In the current state of the art, in an emergency, emergency transvenous pacing leads can be inserted into the right ventricle to stimulate the ventricle. This allows for pacing of the ventricles, but results in a loss of atrial ventricular synchrony. The atrium does not contract synchronously prior to the ventricle with “single chamber” ventricular pacing. This anomaly results in a marked reduction of pumping efficiency of the heart. With patients that are in a state of structural heart disease or myocardial infarction, atrial-ventricular synchrony becomes even more essential for adequate blood flow to the body. Thus, even in emergency situations, stimulating the ventricle only with transvenous pacing is less than an optimal solution to the problem.
Although a second lead (electrode) can be inserted into the right atrium to allow atrial-ventricular “dual chamber” pacing in its various forms known to cardiologists, this technique is time consuming and cumbersome to do in an emergency situation. Also, leads are frequently difficult to reliably anchor in the atrium. For these reasons, the practice of emergency atrial-ventricular sequential pacing is not as commonly accepted by the emergency medical communities as it could be, despite the general appreciation of its utility.
The present invention overcomes the problems in the prior art by providing an emergency pacemaker that will pace and sense both atrial and ventricular chambers and provide “dual chamber” control of the heart using a lead that can be safely and easily inserted into the heart in an emergency situation.
“Dual chamber” pacing refers to continuous monitoring of the spontaneous activity of the heart both in the atria and in the ventricles, interpreting the detected events according certain accepted algorithms and providing stimuli to the chambers as needed to maintain a physiologically appropriate rhythm.
A low profile transvenous electrode system for sequentially pacing both the atrium and ventricle of the heart in the “dual chamber” mode, comprising a plurality of insulated electrical wires bundled together to form at least two in-line sets of leads is disclosed. Both sets of leads are mounted and contained inside a slender, tubular, flexible retaining sheath that serves as a guide and delivery system during insertion and removal of the electrode system. Each of the wires is surrounded individually by electrical insulation. The bundle of insulated wires can be arranged in either a parallel or helical configuration. In order to conform to heart chambers of different sizes, the leads will be produced in different lengths and appropriate distances between the electrodes.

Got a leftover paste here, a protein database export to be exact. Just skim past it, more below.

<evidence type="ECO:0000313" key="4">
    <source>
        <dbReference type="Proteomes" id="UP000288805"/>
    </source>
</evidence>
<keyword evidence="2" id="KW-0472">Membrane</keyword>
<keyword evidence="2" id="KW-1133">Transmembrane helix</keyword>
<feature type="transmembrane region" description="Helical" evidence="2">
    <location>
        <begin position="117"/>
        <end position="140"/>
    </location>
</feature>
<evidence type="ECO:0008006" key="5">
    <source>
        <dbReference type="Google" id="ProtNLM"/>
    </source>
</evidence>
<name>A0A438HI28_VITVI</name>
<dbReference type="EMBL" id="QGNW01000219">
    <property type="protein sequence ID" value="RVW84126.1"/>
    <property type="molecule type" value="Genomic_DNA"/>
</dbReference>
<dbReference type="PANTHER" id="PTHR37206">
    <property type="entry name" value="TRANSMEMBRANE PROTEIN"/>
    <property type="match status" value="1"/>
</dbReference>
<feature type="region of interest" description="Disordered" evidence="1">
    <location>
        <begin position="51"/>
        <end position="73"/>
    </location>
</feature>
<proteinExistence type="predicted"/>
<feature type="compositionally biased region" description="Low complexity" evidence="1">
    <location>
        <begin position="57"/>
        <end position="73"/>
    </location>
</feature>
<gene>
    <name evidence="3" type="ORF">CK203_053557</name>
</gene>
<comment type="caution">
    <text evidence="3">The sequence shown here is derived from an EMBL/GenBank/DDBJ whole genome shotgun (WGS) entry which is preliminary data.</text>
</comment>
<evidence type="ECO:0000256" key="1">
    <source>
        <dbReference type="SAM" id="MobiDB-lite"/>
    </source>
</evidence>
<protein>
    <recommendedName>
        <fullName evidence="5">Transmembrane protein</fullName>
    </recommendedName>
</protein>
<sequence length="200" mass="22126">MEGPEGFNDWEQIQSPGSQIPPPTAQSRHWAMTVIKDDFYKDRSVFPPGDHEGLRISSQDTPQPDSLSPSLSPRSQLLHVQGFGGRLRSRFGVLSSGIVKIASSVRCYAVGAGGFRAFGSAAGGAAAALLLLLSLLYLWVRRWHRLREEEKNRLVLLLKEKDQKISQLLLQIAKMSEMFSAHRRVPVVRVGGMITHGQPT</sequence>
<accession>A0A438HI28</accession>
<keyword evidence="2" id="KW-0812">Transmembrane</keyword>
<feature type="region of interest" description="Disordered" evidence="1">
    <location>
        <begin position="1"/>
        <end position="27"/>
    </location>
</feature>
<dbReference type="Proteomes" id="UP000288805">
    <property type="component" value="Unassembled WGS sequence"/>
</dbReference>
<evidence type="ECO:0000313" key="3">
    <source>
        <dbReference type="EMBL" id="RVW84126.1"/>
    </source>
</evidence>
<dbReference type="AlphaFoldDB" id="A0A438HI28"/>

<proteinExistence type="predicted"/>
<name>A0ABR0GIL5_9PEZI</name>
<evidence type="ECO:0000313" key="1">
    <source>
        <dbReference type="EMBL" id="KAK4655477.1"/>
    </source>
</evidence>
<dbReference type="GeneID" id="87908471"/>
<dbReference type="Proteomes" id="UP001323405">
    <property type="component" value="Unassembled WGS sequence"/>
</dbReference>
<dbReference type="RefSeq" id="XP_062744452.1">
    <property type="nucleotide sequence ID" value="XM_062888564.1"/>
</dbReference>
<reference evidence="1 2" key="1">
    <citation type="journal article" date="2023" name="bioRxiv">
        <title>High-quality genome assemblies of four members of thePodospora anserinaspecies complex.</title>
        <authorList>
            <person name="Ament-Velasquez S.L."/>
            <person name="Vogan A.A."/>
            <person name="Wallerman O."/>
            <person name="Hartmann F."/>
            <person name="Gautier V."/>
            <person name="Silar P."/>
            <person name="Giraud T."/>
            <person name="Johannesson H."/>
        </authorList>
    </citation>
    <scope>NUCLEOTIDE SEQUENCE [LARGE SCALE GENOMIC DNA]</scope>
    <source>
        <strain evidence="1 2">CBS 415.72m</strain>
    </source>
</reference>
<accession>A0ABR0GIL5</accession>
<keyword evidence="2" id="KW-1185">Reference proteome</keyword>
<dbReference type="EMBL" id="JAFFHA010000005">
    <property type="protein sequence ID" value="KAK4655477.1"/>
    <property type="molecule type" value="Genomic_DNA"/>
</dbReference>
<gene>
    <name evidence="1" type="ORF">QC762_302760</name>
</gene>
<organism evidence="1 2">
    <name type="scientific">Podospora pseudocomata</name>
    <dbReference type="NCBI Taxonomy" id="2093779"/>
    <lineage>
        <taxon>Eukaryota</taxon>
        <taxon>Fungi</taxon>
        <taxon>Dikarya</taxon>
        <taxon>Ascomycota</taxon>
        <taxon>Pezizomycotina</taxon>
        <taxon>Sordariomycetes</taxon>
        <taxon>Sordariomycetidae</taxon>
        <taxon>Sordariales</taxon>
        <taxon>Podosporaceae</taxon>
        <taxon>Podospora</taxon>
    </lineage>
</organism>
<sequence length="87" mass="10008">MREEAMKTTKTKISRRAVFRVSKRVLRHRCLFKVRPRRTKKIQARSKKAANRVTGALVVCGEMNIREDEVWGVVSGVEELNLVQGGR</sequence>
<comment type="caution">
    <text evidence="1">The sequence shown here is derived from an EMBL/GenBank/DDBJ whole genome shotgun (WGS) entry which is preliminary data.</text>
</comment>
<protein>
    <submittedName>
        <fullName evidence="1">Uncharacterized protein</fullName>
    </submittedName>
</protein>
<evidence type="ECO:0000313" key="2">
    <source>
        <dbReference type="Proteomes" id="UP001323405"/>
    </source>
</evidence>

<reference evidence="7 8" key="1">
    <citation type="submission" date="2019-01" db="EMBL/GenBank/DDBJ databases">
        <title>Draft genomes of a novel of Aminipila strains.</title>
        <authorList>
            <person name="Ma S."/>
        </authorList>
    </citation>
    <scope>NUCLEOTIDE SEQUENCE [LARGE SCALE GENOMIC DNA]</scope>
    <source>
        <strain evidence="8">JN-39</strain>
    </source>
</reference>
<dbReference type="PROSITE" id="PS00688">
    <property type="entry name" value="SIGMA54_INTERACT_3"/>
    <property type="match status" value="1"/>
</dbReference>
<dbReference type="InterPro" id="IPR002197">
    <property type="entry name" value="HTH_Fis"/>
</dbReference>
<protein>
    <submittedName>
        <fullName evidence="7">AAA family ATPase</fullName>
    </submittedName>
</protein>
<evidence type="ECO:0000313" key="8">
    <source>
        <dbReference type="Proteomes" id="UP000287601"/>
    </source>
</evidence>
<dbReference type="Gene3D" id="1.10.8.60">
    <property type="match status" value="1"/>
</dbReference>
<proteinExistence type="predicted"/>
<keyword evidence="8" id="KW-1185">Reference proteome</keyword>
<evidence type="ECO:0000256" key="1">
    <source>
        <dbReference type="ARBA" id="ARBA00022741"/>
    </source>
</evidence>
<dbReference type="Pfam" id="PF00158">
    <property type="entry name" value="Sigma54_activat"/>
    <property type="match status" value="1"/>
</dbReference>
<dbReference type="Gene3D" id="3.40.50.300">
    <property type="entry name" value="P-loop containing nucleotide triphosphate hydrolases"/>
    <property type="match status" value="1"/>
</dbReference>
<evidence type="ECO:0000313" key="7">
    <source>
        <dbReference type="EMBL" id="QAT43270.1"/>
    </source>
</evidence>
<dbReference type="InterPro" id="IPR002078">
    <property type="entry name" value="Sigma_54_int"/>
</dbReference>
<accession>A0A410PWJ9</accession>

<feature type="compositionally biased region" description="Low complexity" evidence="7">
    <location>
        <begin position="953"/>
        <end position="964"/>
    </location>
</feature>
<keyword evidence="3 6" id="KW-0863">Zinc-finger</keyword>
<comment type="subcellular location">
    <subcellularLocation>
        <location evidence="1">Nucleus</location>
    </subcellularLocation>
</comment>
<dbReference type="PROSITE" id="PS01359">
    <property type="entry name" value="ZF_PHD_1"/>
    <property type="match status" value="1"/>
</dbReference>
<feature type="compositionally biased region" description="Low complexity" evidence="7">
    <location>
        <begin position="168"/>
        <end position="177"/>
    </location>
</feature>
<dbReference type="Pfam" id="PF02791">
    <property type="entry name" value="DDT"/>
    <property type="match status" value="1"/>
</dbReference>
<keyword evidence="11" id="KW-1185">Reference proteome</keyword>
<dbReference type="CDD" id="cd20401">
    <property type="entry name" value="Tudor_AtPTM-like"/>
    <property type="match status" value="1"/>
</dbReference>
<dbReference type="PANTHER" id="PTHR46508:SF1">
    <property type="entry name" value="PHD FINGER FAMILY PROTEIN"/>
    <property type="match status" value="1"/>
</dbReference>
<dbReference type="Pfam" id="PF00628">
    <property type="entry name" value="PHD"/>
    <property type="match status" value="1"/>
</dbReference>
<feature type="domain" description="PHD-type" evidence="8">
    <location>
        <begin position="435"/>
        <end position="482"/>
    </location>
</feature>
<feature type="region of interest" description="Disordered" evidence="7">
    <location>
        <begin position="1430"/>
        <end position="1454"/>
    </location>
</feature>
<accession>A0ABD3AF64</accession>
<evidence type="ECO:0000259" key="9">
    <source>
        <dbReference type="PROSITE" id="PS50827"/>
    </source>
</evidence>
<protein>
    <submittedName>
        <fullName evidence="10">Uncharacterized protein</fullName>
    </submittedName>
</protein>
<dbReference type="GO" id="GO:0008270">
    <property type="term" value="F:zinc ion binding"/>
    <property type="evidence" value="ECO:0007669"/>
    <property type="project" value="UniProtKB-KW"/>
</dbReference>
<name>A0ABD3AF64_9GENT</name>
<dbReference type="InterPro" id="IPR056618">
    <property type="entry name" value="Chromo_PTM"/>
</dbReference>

The electrode system is constructed by assembling a plurality of insulated superelastic electrically conductive wires. The insulation material separates each of the wires from each other, but the wires are mounted in a bundle as a single cable-like structure. At the proximal end, the electrodes are connected to an external pacemaker. At the distal end, the individual wires once inserted into the heart will make contact with either atrial or ventricular tissue. The distal ends of the individual wires may include spherical electrode contacts that will make contact with atrial tissue or ventricular tissue.
Each of the wires has memory and is pre-formed in a specific curvature but also is resilient enough to be contained in the sheath prior to being positioned within the heart chambers. Since both sets of leads for the ventricle and the atrium are contained inside a single slender flexible retaining sheath that is the guide and delivery system during insertion and removal of the electrode system, the ventricular electrode or electrodes which can be pacemaker sensors or stimulators are released first after the retaining sheath has been successfully inserted into the right ventricle. At this point, the sheath is retracted allowing the ventricle wire leads to escape from the sheath and because of each wire's pre-formed shape which has memory, spread out to individually contact the endocardial surfaces. The leads expand outwardly, engaging the tissue and chamber wall of the ventricle. If a mechanical parallel wire configuration is chosen in the sheath, the wires can be released and make contact in the same plane. Otherwise, the wires can be staggered within the ventricular chamber. If a helical configuration of the wires is chosen in the sheath, the wires are staggered upon release to cover different points of a chamber wall. Ideal wires for this configuration are disclosed in U.S. Pat. No. 6,137,060 and U.S. Pat. No. 3,699,886.